The conflict in Gaza cast a shadow on Monday over a major conference on the Vatican and the Holocaust, with one participant calling the carnage the worst slaughter of civilian Jews in one day since then.
The conference was organised after the opening in 2020 of Vatican archives of the pontificate of Pius XII, which led to the discovery of a letter showing that he knew details about the Nazi attempt to exterminate Jews in the Holocaust as early as 1942.
Cardinal Pietro Parolin, the Vatican secretary of state, changed his prepared opening comments to mention the “terrible and despicable attack” against “Israeli brothers and sisters”.
Parolin said: “Unfortunately, violence, terrorism, barbarism and extremism undermine the legitimate aspirations of Palestinians and Israelis.”
Riccardo Di Segni, the chief rabbi of Rome, said: “My thoughts are more there than here.”
Two speakers from Israel’s Yad Vashem Holocaust Remembrance Center cancelled their appearances at the three-day conference, which is bringing together historians and theologians to address Jewish-Christian relations after the opening of the archives.
Professor Deborah E. Lipstadt, the U.S. Special Envoy to Monitor and Combat Anti-Semitism, and who won a landmark case in London against Holocaust denier David Irving in 1996, sat in the front row.
“It’s the greatest number of Jews killed in one day since the Holocaust,” she told Reuters during a break in the conference, saying the previous record of civilians killed was a bombing of a Jewish community centre in Buenos Aires that killed 85 and injured hundreds in 1994.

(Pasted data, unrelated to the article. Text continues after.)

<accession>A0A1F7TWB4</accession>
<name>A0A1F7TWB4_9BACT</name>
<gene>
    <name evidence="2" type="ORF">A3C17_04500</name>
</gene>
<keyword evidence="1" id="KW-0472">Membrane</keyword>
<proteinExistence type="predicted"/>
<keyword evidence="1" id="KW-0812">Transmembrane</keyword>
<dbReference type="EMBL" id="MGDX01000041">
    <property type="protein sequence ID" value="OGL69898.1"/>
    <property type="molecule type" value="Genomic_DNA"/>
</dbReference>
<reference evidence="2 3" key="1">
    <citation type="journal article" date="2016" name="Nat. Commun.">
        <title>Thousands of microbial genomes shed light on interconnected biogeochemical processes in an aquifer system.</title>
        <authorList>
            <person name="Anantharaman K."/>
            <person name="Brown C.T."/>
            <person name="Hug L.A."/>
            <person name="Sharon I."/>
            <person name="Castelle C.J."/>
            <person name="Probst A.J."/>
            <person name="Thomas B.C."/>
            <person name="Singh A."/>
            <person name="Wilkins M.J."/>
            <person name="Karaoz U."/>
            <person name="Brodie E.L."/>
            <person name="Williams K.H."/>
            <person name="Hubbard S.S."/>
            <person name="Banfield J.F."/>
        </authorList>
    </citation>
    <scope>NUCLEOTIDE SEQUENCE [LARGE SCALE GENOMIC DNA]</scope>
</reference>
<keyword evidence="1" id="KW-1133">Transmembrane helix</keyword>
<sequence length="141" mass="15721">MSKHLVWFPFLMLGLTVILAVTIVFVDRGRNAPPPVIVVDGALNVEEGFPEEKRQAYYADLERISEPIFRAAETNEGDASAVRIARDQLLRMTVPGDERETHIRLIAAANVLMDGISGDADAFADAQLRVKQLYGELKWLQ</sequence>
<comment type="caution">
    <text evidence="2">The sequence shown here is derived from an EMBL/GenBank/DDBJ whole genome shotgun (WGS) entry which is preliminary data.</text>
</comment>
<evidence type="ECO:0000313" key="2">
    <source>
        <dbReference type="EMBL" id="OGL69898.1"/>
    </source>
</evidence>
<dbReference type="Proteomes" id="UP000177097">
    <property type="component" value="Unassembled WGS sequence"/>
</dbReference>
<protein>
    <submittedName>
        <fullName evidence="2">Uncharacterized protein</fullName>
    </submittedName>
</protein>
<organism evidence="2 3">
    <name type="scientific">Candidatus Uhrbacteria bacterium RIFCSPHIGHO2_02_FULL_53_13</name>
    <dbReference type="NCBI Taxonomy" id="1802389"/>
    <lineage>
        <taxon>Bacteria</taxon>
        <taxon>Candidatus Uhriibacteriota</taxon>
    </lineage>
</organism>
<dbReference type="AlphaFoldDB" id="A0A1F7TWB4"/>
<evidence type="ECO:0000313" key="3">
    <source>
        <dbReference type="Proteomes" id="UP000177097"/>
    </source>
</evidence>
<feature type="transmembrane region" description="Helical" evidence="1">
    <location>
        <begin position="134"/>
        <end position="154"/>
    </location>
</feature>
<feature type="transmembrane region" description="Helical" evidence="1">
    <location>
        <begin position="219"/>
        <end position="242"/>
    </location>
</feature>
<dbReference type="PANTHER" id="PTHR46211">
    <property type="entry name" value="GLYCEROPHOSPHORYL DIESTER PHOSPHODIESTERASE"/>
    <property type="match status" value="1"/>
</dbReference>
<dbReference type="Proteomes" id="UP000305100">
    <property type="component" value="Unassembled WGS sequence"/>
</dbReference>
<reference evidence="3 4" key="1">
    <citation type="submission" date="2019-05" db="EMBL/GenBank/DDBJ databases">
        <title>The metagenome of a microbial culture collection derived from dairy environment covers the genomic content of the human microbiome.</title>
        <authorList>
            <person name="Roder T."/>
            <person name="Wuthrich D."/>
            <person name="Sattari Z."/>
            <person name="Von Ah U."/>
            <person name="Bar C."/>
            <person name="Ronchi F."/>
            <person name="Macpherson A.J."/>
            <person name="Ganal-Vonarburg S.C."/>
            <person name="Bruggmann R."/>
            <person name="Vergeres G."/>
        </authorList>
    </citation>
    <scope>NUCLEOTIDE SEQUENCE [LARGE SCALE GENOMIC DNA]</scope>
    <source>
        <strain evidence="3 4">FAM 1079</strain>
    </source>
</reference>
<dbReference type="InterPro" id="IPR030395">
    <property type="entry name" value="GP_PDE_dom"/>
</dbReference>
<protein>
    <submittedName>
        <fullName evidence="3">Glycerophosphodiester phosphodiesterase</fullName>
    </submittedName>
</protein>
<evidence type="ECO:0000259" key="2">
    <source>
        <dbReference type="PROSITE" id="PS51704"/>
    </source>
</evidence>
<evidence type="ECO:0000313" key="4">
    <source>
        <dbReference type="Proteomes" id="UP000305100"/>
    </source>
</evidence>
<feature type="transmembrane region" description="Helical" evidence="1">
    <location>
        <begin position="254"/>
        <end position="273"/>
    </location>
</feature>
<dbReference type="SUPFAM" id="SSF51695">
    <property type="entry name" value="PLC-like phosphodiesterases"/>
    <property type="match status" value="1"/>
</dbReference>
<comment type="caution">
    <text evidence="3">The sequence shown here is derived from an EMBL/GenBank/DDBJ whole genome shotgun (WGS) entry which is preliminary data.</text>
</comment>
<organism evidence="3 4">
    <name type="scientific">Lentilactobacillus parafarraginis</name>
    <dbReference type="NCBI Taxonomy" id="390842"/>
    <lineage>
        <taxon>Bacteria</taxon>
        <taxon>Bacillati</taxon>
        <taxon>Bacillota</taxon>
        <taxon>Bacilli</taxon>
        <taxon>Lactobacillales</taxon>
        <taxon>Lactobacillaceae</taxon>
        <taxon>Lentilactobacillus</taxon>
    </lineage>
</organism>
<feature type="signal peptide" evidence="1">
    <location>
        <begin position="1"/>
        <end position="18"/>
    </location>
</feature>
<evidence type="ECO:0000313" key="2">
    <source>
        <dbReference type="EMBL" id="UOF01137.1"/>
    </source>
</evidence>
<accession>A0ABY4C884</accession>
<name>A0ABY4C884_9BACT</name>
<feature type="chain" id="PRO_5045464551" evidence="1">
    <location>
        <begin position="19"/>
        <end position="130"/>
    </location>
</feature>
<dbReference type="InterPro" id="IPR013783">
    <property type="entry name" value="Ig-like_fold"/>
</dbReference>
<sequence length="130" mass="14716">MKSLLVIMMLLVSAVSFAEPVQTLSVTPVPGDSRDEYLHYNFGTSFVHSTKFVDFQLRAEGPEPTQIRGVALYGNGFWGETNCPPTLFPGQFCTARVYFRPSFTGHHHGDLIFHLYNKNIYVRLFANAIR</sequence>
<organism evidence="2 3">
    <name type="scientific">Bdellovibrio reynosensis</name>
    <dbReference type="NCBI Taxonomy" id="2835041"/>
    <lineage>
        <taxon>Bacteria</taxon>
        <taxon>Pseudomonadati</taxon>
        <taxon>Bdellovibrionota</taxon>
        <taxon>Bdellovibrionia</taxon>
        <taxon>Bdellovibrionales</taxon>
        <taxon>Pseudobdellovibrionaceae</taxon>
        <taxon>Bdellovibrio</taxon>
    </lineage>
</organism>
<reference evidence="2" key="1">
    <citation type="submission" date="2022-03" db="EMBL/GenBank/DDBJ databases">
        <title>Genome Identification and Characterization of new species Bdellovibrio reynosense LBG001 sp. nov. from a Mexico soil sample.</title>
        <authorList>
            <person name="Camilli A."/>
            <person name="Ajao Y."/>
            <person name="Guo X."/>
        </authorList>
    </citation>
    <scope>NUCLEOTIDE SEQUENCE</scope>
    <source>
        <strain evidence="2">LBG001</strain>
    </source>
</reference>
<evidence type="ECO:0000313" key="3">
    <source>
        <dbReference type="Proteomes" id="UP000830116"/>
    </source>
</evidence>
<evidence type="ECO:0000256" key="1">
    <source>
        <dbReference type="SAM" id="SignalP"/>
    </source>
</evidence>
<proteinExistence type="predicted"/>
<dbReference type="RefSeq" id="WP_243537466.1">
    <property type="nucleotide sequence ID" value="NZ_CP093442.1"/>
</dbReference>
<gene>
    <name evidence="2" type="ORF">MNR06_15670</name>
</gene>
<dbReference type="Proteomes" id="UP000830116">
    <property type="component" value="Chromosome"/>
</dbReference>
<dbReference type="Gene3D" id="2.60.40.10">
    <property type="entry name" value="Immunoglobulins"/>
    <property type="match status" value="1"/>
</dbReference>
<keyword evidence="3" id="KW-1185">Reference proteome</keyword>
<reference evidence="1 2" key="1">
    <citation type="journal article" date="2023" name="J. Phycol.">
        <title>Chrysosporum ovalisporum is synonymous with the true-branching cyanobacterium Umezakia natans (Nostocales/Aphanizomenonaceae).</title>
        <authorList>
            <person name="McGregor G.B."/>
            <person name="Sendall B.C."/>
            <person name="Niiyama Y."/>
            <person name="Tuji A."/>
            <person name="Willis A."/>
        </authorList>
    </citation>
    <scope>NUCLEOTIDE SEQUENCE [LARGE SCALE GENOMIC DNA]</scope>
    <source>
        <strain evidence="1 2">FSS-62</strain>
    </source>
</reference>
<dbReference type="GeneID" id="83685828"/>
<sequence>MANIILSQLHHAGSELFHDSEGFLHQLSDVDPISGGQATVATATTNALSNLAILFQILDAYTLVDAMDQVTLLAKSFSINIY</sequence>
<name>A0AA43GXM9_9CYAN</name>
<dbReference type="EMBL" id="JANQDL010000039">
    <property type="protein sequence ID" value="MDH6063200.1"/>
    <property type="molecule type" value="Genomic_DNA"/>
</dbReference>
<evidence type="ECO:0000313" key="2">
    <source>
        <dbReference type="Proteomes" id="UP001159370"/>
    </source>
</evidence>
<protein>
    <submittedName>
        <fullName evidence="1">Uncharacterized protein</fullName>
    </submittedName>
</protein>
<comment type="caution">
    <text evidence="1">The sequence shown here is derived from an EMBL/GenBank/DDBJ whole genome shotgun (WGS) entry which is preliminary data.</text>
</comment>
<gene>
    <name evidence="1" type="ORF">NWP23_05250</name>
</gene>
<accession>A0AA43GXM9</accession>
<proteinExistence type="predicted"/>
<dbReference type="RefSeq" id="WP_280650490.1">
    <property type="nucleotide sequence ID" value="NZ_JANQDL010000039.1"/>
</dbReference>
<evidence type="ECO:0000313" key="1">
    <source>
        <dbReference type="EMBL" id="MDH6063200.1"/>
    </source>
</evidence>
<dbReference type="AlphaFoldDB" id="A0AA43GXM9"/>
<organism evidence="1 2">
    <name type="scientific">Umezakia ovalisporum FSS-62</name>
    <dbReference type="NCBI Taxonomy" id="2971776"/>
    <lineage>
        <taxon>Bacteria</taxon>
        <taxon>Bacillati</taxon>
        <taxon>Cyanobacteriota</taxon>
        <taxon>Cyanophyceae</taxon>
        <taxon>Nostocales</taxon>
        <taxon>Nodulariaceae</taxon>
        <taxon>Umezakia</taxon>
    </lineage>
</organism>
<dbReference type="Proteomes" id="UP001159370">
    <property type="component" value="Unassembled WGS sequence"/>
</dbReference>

“They (the Hamas gunmen) yelled ‘Jahud, Jahud’, (Arabic for Jew). They didn’t say ‘Israeli’. The overt anti-Semitism that we hear from supporters is significant, mind boggling and just dumbfounding,” she said.
Israel’s Kan TV said the death toll from the Hamas attack had climbed to 800. Meanwhile, Israel pressed on with retaliatory strikes, which have killed more than 500 people since Saturday.
Parolin also mentioned displaced and wounded Palestinians, saying “our closeness and prayers also go to their families, and all civilians, totally innocent”.
Supporters of Pius say he worked behind the scenes to help Jews and did not speak out in order to prevent worsening the situation for Catholics in Nazi-occupied Europe. His detractors say he lacked the courage to speak out on information he had despite pleas from Allied powers fighting Germany.
The conference was jointly organised by the Vatican, Yad Vashem, the U.S. State Department, the United States Holocaust Memorial Museum and a number of Jewish groups.